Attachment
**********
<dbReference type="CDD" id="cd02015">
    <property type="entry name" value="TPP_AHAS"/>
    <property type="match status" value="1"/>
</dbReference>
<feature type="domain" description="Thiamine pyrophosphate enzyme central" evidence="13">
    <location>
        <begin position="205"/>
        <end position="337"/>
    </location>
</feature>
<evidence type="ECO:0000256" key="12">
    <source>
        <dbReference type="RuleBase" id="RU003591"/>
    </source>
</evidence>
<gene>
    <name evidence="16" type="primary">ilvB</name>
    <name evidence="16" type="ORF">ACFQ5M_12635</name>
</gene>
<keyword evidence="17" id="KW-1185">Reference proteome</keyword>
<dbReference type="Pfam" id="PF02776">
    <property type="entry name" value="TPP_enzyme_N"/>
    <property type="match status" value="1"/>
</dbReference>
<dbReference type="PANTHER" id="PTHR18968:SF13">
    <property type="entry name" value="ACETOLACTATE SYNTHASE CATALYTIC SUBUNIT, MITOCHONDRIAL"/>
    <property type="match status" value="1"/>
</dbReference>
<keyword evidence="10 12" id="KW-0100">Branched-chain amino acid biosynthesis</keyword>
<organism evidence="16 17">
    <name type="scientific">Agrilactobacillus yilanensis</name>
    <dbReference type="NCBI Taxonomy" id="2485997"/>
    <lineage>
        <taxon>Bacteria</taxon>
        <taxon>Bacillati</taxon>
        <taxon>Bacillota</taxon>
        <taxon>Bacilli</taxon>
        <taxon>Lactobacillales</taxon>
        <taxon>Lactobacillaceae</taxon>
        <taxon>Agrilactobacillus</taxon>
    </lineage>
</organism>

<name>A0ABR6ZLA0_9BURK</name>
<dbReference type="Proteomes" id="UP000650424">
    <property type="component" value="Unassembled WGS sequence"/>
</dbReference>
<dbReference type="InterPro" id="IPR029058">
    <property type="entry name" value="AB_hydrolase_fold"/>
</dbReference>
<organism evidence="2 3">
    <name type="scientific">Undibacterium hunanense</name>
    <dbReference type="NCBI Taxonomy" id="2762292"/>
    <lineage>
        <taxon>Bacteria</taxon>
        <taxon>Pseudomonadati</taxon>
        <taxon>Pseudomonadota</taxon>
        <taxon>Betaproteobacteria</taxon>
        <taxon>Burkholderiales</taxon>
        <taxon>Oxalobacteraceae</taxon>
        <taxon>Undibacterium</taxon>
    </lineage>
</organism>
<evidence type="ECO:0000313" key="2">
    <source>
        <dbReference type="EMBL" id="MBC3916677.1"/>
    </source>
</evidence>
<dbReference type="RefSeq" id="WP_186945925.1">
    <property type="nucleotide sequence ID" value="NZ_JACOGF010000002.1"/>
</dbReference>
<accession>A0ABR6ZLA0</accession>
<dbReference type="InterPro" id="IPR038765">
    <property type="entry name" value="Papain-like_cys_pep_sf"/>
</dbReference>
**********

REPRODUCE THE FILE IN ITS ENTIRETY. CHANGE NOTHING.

<dbReference type="CDD" id="cd02015">
    <property type="entry name" value="TPP_AHAS"/>
    <property type="match status" value="1"/>
</dbReference>
<feature type="domain" description="Thiamine pyrophosphate enzyme central" evidence="13">
    <location>
        <begin position="205"/>
        <end position="337"/>
    </location>
</feature>
<evidence type="ECO:0000256" key="12">
    <source>
        <dbReference type="RuleBase" id="RU003591"/>
    </source>
</evidence>
<gene>
    <name evidence="16" type="primary">ilvB</name>
    <name evidence="16" type="ORF">ACFQ5M_12635</name>
</gene>
<keyword evidence="17" id="KW-1185">Reference proteome</keyword>
<dbReference type="Pfam" id="PF02776">
    <property type="entry name" value="TPP_enzyme_N"/>
    <property type="match status" value="1"/>
</dbReference>
<dbReference type="PANTHER" id="PTHR18968:SF13">
    <property type="entry name" value="ACETOLACTATE SYNTHASE CATALYTIC SUBUNIT, MITOCHONDRIAL"/>
    <property type="match status" value="1"/>
</dbReference>
<keyword evidence="10 12" id="KW-0100">Branched-chain amino acid biosynthesis</keyword>
<organism evidence="16 17">
    <name type="scientific">Agrilactobacillus yilanensis</name>
    <dbReference type="NCBI Taxonomy" id="2485997"/>
    <lineage>
        <taxon>Bacteria</taxon>
        <taxon>Bacillati</taxon>
        <taxon>Bacillota</taxon>
        <taxon>Bacilli</taxon>
        <taxon>Lactobacillales</taxon>
        <taxon>Lactobacillaceae</taxon>
        <taxon>Agrilactobacillus</taxon>
    </lineage>
</organism>

<name>A0ABR6ZLA0_9BURK</name>
<dbReference type="Proteomes" id="UP000650424">
    <property type="component" value="Unassembled WGS sequence"/>
</dbReference>
<dbReference type="InterPro" id="IPR029058">
    <property type="entry name" value="AB_hydrolase_fold"/>
</dbReference>
<organism evidence="2 3">
    <name type="scientific">Undibacterium hunanense</name>
    <dbReference type="NCBI Taxonomy" id="2762292"/>
    <lineage>
        <taxon>Bacteria</taxon>
        <taxon>Pseudomonadati</taxon>
        <taxon>Pseudomonadota</taxon>
        <taxon>Betaproteobacteria</taxon>
        <taxon>Burkholderiales</taxon>
        <taxon>Oxalobacteraceae</taxon>
        <taxon>Undibacterium</taxon>
    </lineage>
</organism>
<evidence type="ECO:0000313" key="2">
    <source>
        <dbReference type="EMBL" id="MBC3916677.1"/>
    </source>
</evidence>
<dbReference type="RefSeq" id="WP_186945925.1">
    <property type="nucleotide sequence ID" value="NZ_JACOGF010000002.1"/>
</dbReference>
<accession>A0ABR6ZLA0</accession>
<dbReference type="InterPro" id="IPR038765">
    <property type="entry name" value="Papain-like_cys_pep_sf"/>
</dbReference>